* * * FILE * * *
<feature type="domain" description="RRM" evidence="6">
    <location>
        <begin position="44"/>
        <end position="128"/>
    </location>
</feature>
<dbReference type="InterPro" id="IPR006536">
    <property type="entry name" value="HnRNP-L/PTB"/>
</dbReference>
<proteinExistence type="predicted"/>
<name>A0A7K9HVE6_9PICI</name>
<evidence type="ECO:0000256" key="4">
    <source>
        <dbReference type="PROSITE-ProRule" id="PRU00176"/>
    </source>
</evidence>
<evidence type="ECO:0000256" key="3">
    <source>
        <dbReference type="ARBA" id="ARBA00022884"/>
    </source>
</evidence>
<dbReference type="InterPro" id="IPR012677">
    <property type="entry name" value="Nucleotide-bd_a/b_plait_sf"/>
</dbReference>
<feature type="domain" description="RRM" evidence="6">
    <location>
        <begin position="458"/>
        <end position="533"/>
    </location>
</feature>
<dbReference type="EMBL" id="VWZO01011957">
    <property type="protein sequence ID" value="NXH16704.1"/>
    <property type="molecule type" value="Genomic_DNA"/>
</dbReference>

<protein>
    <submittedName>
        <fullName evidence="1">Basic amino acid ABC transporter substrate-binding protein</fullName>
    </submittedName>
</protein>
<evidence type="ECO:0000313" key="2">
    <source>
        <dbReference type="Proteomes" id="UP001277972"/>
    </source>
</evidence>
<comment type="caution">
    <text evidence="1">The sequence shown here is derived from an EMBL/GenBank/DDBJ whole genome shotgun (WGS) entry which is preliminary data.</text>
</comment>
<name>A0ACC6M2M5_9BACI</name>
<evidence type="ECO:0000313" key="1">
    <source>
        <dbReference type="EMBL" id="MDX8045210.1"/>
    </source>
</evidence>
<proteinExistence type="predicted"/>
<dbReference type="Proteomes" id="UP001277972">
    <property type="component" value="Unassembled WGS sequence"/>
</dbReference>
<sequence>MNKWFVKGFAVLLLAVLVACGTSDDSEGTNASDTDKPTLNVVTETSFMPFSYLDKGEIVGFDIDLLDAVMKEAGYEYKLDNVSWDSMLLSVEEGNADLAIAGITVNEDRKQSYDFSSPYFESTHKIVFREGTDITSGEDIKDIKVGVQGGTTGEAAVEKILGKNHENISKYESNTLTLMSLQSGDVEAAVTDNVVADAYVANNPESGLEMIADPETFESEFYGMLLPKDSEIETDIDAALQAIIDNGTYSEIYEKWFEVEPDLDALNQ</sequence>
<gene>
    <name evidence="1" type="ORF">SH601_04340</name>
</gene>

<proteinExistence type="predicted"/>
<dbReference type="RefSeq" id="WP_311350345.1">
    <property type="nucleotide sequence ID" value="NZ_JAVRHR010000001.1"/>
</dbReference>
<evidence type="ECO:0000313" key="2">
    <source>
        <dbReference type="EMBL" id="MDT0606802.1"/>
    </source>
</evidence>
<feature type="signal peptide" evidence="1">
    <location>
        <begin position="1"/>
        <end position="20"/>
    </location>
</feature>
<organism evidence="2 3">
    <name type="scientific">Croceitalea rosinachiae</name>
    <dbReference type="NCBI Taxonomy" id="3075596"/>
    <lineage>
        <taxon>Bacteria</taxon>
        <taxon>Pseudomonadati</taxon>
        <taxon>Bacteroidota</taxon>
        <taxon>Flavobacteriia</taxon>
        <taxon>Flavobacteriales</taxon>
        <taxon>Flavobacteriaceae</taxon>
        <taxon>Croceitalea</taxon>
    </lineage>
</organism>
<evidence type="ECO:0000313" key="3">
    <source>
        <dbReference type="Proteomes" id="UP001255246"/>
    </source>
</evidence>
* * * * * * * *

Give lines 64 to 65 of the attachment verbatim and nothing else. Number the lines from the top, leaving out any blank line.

    <property type="nucleotide sequence ID" value="NZ_JAVRHR010000001.1"/>
</dbReference>